By Erin Sherbert
By Erin Sherbert
By Leif Haven
By Erin Sherbert
By Chris Roberts
By Kate Conger
By Brian Rinker
By Rachel Swan
n a muggy Saturday afternoon in February, Rose Chung kicked off her candidacy for the San Francisco Board of Supervisors. In November's general election, the 41-year-old former beauty queen will be running from District 3, an electoral melting pot that includes Chinatown, North Beach, Russian Hill, Nob Hill, Polk Gulch, and the Financial District. The candidate drew several hundred people to the Four Seasons restaurant in Chinatown for her campaign launch, which was replete with dim sum, dancing lions, and fund-raising envelopes.
Onstage at the festivities, Supervisor Leland Yee -- a Democrat -- extolled Chung's qualities. Chung has hired Douglas Comstock -- another Democrat -- as her campaign manager. But while she appears to be pushing the right party buttons, Chung herself is a Republican of long standing. She has held a seat on the city's Republican Central Committee for a decade, and is backing Texas Gov. George W. Bush in the presidential race.
Until this year, it would have been unthinkable for a GOP stalwart to mount a credible campaign for local office. There hasn't been a Republican supervisor in 20 years, and Mayor Willie L. Brown's re-election last year left the city firmly under the thumb of his Democratic machine.
But with the dawn of district elections, Chung is only one of two Republicans launching bids in District 3. As yet, no other Republicans have announced as candidates in any of the other 10 district races.
In a city with a heavy majority of registered Democrats, it still behooves Republicans like Chung to act like Democrats if they want to be included in the power structure. This survival tactic is more than simple opportunism; it reveals a fundamental lack of strategic differences between the parties locally.
And Chung has two hurdles she must clear in her bid for office: Not only must she convince Democrats that she is fit to govern San Francisco, she also has to convince voters that she actually lives here.
Chung and her husband, retired businessman Edwin C. Hom, have lived in San Jose since 1994, and Chung takes her homeowner tax exemption on the San Jose residence that she owns. She also runs a part-time beauty pageant business from the San Jose house.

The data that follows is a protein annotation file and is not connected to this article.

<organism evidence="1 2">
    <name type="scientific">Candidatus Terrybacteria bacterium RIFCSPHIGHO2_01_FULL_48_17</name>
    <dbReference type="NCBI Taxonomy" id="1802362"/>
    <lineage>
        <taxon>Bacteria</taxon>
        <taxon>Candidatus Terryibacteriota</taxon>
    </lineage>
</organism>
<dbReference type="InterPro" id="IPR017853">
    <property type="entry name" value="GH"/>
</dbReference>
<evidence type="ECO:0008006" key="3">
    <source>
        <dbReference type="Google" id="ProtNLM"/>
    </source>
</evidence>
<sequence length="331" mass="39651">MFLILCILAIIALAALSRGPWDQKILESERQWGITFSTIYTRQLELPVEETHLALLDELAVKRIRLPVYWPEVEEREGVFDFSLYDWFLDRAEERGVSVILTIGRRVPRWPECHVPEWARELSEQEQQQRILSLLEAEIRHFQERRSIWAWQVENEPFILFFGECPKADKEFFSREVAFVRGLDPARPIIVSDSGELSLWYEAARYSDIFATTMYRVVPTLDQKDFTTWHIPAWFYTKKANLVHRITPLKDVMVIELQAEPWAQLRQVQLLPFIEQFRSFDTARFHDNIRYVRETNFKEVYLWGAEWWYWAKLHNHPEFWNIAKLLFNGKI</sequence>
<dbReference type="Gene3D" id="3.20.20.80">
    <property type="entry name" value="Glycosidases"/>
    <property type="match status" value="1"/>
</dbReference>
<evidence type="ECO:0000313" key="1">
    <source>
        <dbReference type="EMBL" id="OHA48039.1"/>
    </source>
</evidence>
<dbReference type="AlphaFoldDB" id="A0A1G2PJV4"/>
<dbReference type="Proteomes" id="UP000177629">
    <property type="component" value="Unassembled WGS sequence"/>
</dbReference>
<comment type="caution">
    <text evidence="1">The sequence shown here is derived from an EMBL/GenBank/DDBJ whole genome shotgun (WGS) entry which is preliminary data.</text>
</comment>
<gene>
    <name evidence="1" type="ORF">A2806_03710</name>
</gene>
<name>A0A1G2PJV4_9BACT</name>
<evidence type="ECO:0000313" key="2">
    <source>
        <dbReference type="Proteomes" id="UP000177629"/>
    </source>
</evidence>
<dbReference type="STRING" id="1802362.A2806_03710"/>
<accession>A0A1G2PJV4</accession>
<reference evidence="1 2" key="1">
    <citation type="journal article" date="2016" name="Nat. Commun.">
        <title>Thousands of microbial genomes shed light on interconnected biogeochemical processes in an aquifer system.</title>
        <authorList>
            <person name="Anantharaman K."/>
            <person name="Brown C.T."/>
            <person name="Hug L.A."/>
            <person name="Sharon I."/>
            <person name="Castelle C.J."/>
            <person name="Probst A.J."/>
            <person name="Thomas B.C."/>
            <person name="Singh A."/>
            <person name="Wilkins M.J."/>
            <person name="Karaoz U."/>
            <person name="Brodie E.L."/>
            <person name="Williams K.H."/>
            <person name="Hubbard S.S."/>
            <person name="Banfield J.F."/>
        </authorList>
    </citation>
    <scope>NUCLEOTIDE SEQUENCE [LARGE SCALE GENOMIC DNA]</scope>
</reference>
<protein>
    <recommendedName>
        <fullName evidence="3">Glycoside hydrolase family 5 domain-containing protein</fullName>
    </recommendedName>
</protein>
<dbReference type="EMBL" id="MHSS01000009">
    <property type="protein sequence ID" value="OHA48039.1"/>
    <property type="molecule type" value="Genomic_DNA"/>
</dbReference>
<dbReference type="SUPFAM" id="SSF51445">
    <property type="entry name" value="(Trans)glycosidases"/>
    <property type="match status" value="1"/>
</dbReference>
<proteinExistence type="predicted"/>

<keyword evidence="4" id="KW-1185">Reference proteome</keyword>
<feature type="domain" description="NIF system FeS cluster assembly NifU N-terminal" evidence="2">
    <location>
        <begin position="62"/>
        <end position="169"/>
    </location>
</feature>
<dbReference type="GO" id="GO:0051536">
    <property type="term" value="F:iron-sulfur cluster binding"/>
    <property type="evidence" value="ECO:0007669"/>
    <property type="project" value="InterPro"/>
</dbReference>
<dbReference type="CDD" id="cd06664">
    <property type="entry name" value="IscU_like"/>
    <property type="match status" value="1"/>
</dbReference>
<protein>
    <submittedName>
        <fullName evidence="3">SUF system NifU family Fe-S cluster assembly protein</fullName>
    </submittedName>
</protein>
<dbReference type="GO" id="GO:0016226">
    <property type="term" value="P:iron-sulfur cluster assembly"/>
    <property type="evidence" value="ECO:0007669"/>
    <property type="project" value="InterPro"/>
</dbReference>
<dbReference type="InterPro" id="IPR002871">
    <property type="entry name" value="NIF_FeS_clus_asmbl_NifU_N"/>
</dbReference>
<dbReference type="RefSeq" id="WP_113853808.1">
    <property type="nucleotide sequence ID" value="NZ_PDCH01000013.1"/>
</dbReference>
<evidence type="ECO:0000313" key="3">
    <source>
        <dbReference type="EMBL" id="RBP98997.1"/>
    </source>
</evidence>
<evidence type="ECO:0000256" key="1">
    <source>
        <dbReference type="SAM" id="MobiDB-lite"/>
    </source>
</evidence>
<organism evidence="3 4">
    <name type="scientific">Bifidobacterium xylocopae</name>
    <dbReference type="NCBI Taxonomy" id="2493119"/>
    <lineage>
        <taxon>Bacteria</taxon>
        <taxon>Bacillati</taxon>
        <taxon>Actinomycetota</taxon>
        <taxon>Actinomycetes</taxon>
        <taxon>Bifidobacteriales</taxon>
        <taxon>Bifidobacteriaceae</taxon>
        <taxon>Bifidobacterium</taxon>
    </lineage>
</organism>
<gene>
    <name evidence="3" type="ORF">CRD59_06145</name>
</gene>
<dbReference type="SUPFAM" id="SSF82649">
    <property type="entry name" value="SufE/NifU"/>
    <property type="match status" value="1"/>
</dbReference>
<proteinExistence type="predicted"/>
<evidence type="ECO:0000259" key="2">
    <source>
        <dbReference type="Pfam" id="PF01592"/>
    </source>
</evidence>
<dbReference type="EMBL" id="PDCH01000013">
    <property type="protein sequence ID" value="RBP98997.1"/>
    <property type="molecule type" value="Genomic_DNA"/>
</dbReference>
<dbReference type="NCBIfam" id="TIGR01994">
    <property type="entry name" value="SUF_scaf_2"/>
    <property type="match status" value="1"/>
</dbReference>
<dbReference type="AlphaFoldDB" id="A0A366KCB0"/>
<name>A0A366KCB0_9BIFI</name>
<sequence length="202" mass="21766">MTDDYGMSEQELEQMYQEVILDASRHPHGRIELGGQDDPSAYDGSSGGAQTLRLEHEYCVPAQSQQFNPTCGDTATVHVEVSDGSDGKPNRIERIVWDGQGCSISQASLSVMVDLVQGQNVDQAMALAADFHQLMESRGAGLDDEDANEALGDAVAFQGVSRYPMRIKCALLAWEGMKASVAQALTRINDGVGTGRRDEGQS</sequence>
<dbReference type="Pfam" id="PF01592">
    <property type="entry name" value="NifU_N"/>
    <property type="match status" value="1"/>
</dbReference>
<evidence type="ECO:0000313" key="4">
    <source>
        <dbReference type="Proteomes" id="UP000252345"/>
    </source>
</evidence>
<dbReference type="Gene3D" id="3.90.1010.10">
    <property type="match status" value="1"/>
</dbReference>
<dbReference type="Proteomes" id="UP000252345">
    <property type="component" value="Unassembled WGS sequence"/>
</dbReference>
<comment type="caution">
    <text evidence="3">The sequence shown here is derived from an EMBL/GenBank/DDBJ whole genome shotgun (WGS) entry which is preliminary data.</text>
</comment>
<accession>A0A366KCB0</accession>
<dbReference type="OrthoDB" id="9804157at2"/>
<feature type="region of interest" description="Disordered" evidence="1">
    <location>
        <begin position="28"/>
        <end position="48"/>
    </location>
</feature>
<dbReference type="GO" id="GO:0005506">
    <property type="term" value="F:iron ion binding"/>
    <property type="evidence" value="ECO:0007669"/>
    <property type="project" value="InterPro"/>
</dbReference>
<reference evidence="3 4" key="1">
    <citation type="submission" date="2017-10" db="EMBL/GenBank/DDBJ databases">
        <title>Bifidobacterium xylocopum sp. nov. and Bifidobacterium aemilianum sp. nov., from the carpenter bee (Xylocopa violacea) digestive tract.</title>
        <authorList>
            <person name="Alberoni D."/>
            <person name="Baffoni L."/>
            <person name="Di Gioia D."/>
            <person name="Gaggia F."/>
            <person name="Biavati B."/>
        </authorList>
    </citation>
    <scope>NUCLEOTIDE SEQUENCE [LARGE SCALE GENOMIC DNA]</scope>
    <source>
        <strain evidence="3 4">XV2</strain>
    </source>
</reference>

But Chung says she has been employed by the city of San Francisco as an X-ray technologist at San Francisco General Hospital for 20 years, and stays at her mother's North Beach home during the work week, thereby making her a resident of the city. It will apparently be up to voters to decide whether Chung's reasoning is valid. Deputy City Attorney Marc Slavin says that, while the law requires that a person "reside" in San Francisco in order to vote or run for city office, the city charter does not say exactly what "reside" means.
Chung's murky living arrangements and GOP affiliation are symptomatic of the curious races shaping up as San Francisco holds its first district elections for supervisor in two decades.
The theory behind reinstituting district elections goes that electing 11 supervisors from neighborhoods instead of citywide will weaken the hold of political machines, and offer less-well-connected candidates a chance at winning public office.
Republicans are coveting their first real chance of winning a board seat since Lee Dolson was elected in 1980, because in district races with multiple candidates, it's difficult for anyone to put together the 50 percent plus one vote needed to win in the first round. Republicans hope that Democratic incumbents can be tied down and defeated -- Gulliver-style -- by hosts of lesser-known candidates who fracture the vote, bump out the incumbent, and propel a Republican to a runoff victory.
But how much difference it makes if a Republican wins a district seat may be largely symbolic. In San Francisco, Republican and Democratic party leaders are so tweedledum and tweedledee that local Republicans were actually censured by their state party for backing Brown in the last mayoral election.
And despite her years of loyalty, even Chung may not be able to count on the support of her party. Donald Casper, chair of the Republican Central Committee, says the committee might endorse a Democrat for supervisor in Chung's district, if no "qualified" Republican makes the runoff in the field of a half-dozen candidates. He says that Chung is qualified. But she may not make a runoff, especially since there is another Republican Central Committee member seeking the same seat.
Michael Denunzio, vice chair of finance for the GOP Central Committee, which oversaw the donation of $110,000 of soft money to Brown's runoff campaign, announced his District 3 supervisorial candidacy a year ago. Denunzio, a professional fund-raiser for the Roman Catholic Archdiocese of San Francisco, has amassed $20,000 for his own campaign to date. Several leading members of the Republican Central Committee expressed their preference for Denunzio over Chung. Chung cheerfully states that she and Denunzio agree on most issues.
So are Denunzio and Chung playing tag-team politics, or does the sometime city resident truly hope to win the race herself?
According to political consultant Robert Barnes, of Barnes, Mosher, Whitehurst & Partners, the Chinese vote in District 3 is about 20 percent of the total. Barnes opines that Chung could be a spoiler, taking Chinese votes away from incumbent Alicia Becerill, who was appointed to the Board of Supervisors by Mayor Brown last year, and community college board member Lawrence Wong, a gay Chinese-American. According to Barnes, splitting the Chinese vote could help Meagan Levitan, wife of Dale Carlson, head of the Pacific Stock Exchange, or possibly North Beach activist Aaron Peskin, should either enter the race. It could also help Denunzio.